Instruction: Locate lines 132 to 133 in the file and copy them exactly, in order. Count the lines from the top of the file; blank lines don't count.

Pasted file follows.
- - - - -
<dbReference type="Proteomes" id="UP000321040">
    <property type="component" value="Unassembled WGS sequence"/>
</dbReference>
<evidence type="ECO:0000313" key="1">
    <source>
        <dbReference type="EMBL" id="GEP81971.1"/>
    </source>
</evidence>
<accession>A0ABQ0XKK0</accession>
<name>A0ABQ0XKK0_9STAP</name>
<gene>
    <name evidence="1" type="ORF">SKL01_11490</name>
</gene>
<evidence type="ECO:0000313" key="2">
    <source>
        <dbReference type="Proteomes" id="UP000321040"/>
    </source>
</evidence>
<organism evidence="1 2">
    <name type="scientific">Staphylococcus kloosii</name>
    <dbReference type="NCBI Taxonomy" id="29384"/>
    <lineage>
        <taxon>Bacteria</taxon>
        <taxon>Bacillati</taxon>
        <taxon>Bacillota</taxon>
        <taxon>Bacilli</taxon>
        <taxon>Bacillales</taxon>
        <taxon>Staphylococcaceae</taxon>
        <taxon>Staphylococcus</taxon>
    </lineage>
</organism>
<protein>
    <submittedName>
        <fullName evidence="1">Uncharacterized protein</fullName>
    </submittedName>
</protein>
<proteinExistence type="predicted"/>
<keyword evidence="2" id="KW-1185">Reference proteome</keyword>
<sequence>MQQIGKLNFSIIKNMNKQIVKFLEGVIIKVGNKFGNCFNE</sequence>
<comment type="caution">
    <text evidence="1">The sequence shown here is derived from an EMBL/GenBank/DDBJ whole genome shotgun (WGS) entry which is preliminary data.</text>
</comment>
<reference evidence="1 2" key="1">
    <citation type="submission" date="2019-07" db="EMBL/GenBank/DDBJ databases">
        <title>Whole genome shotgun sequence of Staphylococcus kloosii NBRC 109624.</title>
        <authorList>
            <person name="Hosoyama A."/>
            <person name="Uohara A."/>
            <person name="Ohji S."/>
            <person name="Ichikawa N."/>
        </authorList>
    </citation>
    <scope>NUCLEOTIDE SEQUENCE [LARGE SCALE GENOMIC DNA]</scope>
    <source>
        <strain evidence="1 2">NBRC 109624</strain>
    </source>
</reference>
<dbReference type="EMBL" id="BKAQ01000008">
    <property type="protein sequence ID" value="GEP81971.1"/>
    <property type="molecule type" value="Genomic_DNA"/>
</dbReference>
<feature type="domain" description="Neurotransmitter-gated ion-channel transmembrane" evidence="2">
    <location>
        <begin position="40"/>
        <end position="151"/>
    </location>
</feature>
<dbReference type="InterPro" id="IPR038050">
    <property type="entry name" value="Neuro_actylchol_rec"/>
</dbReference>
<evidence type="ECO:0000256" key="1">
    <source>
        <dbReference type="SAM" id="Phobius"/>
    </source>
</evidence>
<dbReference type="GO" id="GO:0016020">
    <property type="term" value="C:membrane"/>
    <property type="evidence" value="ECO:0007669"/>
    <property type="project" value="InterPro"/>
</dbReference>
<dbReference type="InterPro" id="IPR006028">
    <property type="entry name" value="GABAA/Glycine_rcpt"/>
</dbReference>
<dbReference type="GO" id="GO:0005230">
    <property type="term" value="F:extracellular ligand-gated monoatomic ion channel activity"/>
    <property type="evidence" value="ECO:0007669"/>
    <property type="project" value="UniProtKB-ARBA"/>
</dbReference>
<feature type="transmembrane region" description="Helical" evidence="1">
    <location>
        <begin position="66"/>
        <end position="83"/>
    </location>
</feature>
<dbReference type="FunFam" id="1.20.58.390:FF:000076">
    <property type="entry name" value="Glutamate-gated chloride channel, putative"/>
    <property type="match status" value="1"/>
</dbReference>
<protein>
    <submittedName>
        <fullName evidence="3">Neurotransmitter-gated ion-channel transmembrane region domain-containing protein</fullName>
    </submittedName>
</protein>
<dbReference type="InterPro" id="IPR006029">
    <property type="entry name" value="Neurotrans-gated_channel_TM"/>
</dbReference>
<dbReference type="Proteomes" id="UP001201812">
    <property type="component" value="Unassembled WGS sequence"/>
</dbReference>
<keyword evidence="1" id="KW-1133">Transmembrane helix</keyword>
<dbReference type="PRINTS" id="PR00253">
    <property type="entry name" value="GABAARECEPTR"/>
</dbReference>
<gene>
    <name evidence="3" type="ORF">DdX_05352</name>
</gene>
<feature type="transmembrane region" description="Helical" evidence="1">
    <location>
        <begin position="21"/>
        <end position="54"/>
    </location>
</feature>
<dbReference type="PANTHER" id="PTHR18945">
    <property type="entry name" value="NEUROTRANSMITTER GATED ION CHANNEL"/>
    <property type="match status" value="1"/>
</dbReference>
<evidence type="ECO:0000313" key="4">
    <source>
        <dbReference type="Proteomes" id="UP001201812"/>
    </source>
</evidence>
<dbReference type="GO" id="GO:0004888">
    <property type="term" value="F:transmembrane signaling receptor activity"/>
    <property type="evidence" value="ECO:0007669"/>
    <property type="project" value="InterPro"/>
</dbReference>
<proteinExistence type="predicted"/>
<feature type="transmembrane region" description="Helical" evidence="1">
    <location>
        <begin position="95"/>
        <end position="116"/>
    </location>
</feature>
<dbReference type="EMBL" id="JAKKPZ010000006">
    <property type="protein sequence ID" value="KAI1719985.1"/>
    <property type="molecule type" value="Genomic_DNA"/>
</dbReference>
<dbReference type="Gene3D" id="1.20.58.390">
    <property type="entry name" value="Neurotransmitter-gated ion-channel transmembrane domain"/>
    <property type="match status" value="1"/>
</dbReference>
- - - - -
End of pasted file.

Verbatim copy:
<dbReference type="GO" id="GO:0004888">
    <property type="term" value="F:transmembrane signaling receptor activity"/>